Your post-vacation mindset (and body-set) is going to depend on what you chose to eat/drink during your trip, and whether or not you let yourself slide down the slippery slope of the WTH effect too often. Ideally, you return feeling almost as good as you did when you left—not heavy and bloated, digestive system intact, and cravings relatively under control.
Or, it’s the opposite, and you return home feeling like a chubby, tired, sugar-driven shell of your former self. If that is the case, I hope you had a really great trip.
Either way, the plane ride or drive home is the perfect time to prepare yourself for what is ahead. It could go either way.
Scenario A: You’ll return home with wicked cravings, and far less resolve to make good choices, which means your “vacation” continues for a few extra days (if not weeks). You’ll want to clean it up, but your resolve is shot, because your Sugar Dragon is in overdrive and your old habits have come back in full effect.
Scenario B: You’ll feel like such doo-doo when you get home that you cannot wait to dive head-first into a giant, protein-laden salad; drink your bodyweight in water; crawl into bed at 8 PM; and hit the gym the next morning.
Either way, your plan is exactly the same. Your job is to get right back on the Whole30 as soon as you get home. Not the next day, or after the weekend, but the very first meal you eat when you return. And then stay on it for as long as it takes to get you back on track. It’s going to be way easier for you Scenario B people, since you’re already desperate to clean out your system, but latent cravings can sneak up on you, too, so be on your guard. Proceed as long as you need to, until you’re back to a healthy, balanced place.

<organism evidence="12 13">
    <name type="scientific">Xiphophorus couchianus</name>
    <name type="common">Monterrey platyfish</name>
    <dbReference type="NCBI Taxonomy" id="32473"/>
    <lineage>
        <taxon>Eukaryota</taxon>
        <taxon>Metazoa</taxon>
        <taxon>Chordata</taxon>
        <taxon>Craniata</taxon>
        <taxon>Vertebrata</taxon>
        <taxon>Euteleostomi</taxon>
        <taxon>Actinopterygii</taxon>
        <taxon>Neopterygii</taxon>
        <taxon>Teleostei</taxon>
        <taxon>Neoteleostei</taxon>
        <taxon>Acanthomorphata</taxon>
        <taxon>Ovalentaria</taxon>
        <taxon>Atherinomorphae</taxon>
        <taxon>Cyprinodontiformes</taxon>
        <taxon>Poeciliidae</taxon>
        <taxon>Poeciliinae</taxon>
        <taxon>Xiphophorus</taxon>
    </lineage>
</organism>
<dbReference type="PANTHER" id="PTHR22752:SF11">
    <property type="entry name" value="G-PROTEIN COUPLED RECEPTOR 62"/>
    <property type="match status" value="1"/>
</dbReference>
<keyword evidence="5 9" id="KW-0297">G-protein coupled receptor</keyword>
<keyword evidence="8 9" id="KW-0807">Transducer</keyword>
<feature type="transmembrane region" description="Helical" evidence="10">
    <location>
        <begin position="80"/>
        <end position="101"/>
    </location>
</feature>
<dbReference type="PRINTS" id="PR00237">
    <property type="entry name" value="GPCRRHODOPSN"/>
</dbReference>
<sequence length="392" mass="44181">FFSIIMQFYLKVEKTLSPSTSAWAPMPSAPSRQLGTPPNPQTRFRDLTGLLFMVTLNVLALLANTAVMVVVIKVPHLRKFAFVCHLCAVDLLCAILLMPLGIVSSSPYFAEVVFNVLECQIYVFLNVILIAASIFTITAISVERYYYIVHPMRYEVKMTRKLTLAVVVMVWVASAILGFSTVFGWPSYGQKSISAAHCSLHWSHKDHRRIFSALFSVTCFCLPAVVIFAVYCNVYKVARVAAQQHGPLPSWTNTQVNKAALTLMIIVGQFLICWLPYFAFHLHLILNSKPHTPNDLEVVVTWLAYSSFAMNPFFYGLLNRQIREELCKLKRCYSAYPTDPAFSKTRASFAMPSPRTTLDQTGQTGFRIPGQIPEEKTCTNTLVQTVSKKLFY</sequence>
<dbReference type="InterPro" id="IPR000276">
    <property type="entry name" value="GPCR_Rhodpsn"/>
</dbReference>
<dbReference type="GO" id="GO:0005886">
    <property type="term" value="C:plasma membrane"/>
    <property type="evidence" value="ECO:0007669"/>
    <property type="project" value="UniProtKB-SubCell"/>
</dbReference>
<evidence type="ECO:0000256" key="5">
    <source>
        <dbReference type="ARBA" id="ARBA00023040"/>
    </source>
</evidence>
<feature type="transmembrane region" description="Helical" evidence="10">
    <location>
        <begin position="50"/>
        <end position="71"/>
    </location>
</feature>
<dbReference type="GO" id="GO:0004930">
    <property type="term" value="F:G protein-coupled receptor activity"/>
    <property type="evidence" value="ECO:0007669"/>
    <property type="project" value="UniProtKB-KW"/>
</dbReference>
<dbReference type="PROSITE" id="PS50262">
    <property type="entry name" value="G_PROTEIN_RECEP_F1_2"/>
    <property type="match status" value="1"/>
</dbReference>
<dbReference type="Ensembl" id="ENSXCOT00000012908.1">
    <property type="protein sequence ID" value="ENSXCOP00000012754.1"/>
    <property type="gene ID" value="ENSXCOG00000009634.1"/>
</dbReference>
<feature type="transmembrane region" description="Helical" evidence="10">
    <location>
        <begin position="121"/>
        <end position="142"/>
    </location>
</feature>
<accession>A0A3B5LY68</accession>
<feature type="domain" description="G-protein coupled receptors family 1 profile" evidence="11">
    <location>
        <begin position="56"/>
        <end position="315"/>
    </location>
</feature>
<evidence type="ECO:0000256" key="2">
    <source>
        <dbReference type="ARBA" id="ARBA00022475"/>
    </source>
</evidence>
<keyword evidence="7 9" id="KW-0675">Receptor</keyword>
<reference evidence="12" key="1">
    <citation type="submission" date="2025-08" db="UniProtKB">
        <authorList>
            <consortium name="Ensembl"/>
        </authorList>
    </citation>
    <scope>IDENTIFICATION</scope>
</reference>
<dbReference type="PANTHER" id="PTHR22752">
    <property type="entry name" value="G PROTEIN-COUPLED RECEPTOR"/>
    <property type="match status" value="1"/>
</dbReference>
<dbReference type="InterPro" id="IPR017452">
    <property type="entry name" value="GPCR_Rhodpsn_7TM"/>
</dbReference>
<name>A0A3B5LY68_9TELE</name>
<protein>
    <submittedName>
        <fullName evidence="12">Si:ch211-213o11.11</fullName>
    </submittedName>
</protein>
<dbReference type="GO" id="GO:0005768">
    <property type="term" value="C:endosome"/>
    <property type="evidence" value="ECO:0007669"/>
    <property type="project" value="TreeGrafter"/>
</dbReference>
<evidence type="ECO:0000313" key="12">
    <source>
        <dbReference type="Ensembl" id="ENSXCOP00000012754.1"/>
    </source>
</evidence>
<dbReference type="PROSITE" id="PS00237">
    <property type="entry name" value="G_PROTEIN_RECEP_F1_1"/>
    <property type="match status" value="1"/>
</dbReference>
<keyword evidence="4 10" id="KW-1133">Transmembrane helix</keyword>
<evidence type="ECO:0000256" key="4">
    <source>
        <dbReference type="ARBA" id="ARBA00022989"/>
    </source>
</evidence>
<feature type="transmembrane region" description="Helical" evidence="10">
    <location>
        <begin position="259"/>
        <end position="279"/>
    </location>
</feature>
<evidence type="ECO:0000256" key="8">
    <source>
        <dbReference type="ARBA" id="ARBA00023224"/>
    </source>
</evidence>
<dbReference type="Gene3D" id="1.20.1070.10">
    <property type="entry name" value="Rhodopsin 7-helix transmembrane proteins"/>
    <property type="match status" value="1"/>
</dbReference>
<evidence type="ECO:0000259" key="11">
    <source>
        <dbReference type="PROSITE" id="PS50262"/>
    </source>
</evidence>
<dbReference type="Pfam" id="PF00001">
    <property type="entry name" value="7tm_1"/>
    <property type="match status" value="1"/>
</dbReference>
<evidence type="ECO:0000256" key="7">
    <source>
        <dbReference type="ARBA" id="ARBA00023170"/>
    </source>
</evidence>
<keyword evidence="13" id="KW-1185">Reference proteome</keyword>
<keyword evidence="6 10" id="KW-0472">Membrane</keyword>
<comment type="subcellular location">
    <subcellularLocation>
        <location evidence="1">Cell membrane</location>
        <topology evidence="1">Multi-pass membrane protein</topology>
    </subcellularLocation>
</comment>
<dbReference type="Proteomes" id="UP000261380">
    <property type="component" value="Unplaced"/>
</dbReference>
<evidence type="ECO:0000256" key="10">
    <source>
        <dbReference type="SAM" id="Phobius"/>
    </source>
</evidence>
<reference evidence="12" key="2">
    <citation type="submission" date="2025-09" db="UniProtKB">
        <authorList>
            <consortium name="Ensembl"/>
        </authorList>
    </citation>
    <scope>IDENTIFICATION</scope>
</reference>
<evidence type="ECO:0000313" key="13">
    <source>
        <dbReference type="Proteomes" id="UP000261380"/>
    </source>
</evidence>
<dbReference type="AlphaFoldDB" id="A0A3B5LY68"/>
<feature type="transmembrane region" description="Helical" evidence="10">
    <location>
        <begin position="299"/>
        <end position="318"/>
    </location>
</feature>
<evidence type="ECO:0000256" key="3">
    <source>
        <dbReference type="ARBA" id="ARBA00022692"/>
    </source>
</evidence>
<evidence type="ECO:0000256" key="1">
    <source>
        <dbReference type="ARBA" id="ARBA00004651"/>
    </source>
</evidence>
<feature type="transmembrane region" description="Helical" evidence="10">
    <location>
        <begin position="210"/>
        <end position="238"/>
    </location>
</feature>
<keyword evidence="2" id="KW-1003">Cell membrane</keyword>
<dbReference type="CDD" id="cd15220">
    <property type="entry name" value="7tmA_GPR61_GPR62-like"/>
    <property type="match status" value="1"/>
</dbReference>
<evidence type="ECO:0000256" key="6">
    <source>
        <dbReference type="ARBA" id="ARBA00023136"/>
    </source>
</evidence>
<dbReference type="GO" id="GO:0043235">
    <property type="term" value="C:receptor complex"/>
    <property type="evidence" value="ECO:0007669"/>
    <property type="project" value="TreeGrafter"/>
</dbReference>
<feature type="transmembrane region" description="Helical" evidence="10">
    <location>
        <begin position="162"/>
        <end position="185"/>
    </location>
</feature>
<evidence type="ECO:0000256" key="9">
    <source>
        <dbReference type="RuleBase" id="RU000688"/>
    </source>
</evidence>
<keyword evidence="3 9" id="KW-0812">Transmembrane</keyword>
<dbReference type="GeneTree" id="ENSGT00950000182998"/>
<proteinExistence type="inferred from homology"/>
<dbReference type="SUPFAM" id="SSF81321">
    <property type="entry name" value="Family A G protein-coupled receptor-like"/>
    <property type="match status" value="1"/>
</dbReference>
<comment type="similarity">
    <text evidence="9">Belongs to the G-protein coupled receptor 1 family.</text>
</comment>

In some instances, you may need to add some additional “rules” to your program. I always add the clause that I can’t eat after dinner (no “dessert”) for the first few days after a vacation, because when I come back my cravings are always stronger than they were when I left. You may decide not to snack, or not to eat too much dried fruit or Larabars, or to make sure you exercise for the first three days in a row post-vacation. Do this for as long as it takes for this healthy living thing to feel effortless again.
So here’s how my vacation went down.